Video games are always given a bad name for being too violent and wasting your time, but recent studies could prove that video games, especially those involving fast responses and action. Multiple studies have shown a direct correlation between the use of action video games and an improvement in sensory and motor skills.
The Tech Times talks about an experiment conducted by graduate students of the University of Toronto, which involved pitting 18 gamers (those who had been playing action games for at least 2 hours, 3 times a week) against 18 non-gamers. Both groups of people had to play a game which required them to use the computer mouse to track a small square on the screen that would move around in a complicated and repeated pattern. At first, neither of the groups had an advantage over their sensory and motor skills, however, after a while, the group of gamers improved significantly compared to the group of non-gamers. This shows that people who play more action video games are able to cultivate better sensory and motor skills and have an advantage in learning patterns.
This brings up the many advantageous uses of video games in society. An interesting aspect to this is to use video games to improve the responses and hand-eye coordination of surgeons. A study conducted in 2007 by Dr. James Rosser Jr. and his colleagues showed that surgical residents and medical students who played action video games performed better on the simulators that provided training for laparoscopic surgery. They found that surgeons who played video games for more than three hours a week made 37% fewer errors, were 27% faster, and scored 42% better on laparoscopic surgery compared to those who rarely every played video games. Playing video games before a surgery also helped the surgeons to reduce errors and complete the operation faster than their peers who did not play video games prior to the surgery.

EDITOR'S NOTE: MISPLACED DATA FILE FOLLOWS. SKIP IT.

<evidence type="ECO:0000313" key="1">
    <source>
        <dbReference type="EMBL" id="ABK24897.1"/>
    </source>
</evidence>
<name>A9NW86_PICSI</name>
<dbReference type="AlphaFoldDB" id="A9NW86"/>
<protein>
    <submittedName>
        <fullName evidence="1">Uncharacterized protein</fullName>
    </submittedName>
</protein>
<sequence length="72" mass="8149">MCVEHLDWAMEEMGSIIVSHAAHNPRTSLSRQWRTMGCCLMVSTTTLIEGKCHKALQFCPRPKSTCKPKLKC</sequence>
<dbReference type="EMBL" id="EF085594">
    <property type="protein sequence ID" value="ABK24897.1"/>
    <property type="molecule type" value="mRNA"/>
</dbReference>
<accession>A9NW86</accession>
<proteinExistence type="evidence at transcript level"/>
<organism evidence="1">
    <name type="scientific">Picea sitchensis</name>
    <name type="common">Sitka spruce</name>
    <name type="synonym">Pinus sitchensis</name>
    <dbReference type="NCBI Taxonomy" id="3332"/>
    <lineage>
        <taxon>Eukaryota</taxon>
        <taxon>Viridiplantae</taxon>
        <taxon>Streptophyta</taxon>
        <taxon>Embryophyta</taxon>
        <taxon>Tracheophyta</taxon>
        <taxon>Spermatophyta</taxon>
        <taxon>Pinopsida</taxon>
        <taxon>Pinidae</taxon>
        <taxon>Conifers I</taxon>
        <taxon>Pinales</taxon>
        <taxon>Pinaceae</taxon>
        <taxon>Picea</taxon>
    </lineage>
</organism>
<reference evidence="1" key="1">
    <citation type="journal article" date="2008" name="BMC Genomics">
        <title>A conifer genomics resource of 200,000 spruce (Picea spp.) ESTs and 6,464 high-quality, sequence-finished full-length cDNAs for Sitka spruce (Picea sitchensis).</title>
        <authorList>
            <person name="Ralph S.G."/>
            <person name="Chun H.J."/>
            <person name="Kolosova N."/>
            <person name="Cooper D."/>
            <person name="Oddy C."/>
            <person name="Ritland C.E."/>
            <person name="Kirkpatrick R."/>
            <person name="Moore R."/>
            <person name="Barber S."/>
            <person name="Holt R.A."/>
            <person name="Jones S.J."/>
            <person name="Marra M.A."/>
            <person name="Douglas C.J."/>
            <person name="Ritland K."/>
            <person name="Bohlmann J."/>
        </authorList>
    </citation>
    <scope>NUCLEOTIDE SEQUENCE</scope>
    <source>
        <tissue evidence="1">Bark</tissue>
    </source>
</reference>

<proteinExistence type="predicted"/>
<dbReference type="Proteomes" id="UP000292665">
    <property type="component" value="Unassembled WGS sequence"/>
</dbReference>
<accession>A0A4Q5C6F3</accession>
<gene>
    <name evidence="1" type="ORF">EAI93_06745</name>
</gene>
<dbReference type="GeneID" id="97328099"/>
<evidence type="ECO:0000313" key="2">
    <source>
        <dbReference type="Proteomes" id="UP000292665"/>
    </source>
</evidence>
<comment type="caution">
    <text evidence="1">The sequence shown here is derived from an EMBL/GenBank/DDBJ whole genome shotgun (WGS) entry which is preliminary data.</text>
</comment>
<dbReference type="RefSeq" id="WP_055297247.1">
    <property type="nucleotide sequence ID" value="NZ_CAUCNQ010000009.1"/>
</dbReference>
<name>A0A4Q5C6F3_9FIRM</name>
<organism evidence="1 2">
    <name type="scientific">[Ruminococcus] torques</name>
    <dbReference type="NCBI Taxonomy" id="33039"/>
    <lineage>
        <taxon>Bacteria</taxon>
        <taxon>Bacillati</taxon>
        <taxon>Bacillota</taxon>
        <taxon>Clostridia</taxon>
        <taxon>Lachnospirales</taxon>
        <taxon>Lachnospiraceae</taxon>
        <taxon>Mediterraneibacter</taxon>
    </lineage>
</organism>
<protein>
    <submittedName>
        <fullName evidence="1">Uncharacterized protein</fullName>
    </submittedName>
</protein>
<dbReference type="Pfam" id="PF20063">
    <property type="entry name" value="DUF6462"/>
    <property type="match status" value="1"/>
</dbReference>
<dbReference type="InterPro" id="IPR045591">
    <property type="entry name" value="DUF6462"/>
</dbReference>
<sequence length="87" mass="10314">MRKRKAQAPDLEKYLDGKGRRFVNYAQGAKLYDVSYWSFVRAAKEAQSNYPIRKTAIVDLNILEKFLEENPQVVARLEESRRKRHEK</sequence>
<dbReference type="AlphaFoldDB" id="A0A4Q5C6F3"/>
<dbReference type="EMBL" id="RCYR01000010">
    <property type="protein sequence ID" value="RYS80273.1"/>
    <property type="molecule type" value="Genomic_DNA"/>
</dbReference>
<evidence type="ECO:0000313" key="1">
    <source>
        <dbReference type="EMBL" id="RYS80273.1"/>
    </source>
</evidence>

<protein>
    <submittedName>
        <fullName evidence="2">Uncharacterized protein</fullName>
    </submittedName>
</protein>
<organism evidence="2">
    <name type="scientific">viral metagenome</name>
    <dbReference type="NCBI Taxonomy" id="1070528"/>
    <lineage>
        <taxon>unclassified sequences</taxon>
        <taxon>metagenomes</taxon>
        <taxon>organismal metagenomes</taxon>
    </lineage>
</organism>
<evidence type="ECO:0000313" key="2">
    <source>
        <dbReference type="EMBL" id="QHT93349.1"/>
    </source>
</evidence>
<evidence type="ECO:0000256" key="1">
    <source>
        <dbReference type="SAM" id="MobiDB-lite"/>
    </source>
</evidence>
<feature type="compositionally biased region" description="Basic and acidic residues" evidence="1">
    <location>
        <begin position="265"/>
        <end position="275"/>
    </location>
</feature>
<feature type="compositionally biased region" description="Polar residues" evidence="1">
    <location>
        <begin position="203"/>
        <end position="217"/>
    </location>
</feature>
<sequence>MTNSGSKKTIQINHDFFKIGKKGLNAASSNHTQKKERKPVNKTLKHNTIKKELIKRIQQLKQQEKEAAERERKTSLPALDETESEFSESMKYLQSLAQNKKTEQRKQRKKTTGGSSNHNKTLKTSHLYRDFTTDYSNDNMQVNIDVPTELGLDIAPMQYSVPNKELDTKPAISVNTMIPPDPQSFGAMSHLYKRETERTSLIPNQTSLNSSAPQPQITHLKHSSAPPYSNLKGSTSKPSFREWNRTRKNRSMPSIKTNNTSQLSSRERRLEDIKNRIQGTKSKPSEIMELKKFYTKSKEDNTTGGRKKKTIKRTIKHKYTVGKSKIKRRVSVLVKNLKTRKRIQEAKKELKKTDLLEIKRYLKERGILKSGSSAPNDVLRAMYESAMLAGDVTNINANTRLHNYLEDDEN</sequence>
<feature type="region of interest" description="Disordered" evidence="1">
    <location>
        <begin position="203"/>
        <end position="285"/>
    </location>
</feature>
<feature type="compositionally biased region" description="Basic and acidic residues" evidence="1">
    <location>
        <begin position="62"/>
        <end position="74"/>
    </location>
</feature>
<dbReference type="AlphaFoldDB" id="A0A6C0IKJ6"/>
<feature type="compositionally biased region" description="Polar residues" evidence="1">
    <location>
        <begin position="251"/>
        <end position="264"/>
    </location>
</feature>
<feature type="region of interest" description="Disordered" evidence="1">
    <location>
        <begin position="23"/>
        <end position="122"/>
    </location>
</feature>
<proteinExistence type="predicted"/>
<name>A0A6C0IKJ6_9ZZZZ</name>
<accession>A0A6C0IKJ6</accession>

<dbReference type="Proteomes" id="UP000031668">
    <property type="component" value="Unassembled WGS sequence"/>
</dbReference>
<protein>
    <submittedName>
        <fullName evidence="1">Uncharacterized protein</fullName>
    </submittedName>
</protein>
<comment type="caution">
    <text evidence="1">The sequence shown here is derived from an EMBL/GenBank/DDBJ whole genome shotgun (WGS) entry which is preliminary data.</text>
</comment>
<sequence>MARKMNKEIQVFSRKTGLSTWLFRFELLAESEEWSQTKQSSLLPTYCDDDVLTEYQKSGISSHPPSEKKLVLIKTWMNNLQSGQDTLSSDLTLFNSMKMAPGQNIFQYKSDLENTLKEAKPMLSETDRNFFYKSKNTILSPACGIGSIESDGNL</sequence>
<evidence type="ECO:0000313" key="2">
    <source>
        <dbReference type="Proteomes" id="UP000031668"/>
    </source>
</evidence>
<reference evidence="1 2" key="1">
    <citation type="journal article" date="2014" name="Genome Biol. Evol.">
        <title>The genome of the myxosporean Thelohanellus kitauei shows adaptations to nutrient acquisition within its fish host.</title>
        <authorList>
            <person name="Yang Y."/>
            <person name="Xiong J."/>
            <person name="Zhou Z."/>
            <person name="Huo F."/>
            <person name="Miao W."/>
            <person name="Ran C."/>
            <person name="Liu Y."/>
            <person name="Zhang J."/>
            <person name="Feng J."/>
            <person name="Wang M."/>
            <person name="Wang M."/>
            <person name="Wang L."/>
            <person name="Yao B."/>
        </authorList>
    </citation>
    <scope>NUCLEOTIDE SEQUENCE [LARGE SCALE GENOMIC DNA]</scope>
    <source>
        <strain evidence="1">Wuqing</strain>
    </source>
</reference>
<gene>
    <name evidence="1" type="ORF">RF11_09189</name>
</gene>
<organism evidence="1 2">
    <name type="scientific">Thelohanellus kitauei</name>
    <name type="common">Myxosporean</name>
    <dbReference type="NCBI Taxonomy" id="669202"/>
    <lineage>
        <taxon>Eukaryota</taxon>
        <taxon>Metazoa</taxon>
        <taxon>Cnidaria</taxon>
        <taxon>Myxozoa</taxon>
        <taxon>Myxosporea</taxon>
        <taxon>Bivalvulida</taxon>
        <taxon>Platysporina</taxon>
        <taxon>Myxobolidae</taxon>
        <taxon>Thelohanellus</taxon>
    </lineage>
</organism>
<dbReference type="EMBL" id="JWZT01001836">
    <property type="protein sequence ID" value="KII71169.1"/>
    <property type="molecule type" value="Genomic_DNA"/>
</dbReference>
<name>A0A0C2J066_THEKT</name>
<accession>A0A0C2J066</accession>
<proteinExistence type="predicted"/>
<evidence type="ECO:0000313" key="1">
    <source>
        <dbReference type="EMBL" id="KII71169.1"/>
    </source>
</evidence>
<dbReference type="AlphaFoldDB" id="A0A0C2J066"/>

The different studies conducted show that there is a profound impact of video games on sensory and motor skills. If this can be incorporated in training surgeons, or helping students understand specific concepts, I believe that it would definitely show a drastic improvement in their skills.